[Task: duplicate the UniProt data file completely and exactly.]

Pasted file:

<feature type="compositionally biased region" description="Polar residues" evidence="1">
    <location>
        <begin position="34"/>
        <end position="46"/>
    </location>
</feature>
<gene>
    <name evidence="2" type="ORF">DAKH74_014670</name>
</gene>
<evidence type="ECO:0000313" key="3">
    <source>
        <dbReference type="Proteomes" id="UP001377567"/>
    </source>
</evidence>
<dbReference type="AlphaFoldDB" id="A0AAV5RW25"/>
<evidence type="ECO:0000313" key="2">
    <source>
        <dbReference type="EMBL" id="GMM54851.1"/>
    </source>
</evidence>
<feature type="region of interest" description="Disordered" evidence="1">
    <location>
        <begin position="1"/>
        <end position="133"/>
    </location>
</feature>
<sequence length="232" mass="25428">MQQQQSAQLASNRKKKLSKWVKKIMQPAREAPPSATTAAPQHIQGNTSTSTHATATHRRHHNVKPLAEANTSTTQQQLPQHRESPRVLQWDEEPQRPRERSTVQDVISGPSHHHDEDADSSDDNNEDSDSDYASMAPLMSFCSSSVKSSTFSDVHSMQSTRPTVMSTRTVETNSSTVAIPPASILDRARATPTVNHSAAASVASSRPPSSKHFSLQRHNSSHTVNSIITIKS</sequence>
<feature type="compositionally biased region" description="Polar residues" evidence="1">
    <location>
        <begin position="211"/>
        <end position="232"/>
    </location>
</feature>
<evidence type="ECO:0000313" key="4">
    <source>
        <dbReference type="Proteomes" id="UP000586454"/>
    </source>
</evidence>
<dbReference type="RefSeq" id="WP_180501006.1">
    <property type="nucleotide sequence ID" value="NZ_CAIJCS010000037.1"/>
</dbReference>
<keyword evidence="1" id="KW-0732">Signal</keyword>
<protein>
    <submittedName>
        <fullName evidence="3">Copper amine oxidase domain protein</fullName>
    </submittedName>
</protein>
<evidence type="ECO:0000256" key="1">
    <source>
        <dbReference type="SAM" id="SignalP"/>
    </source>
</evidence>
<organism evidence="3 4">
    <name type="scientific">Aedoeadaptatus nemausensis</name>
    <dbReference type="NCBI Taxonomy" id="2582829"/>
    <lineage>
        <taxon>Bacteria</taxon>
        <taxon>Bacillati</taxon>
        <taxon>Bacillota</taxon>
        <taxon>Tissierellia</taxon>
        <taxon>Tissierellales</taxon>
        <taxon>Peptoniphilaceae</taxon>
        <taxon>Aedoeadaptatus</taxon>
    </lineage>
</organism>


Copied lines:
<feature type="compositionally biased region" description="Polar residues" evidence="1">
    <location>
        <begin position="34"/>
        <end position="46"/>
    </location>
</feature>
<gene>
    <name evidence="2" type="ORF">DAKH74_014670</name>
</gene>
<evidence type="ECO:0000313" key="3">
    <source>
        <dbReference type="Proteomes" id="UP001377567"/>
    </source>
</evidence>
<dbReference type="AlphaFoldDB" id="A0AAV5RW25"/>
<evidence type="ECO:0000313" key="2">
    <source>
        <dbReference type="EMBL" id="GMM54851.1"/>
    </source>
</evidence>
<feature type="region of interest" description="Disordered" evidence="1">
    <location>
        <begin position="1"/>
        <end position="133"/>
    </location>
</feature>
<sequence length="232" mass="25428">MQQQQSAQLASNRKKKLSKWVKKIMQPAREAPPSATTAAPQHIQGNTSTSTHATATHRRHHNVKPLAEANTSTTQQQLPQHRESPRVLQWDEEPQRPRERSTVQDVISGPSHHHDEDADSSDDNNEDSDSDYASMAPLMSFCSSSVKSSTFSDVHSMQSTRPTVMSTRTVETNSSTVAIPPASILDRARATPTVNHSAAASVASSRPPSSKHFSLQRHNSSHTVNSIITIKS</sequence>
<feature type="compositionally biased region" description="Polar residues" evidence="1">
    <location>
        <begin position="211"/>
        <end position="232"/>
    </location>
</feature>
<evidence type="ECO:0000313" key="4">
    <source>
        <dbReference type="Proteomes" id="UP000586454"/>
    </source>
</evidence>
<dbReference type="RefSeq" id="WP_180501006.1">
    <property type="nucleotide sequence ID" value="NZ_CAIJCS010000037.1"/>
</dbReference>
<keyword evidence="1" id="KW-0732">Signal</keyword>
<protein>
    <submittedName>
        <fullName evidence="3">Copper amine oxidase domain protein</fullName>
    </submittedName>
</protein>
<evidence type="ECO:0000256" key="1">
    <source>
        <dbReference type="SAM" id="SignalP"/>
    </source>
</evidence>
<organism evidence="3 4">
    <name type="scientific">Aedoeadaptatus nemausensis</name>
    <dbReference type="NCBI Taxonomy" id="2582829"/>
    <lineage>
        <taxon>Bacteria</taxon>
        <taxon>Bacillati</taxon>
        <taxon>Bacillota</taxon>
        <taxon>Tissierellia</taxon>
        <taxon>Tissierellales</taxon>
        <taxon>Peptoniphilaceae</taxon>
        <taxon>Aedoeadaptatus</taxon>
    </lineage>
</organism>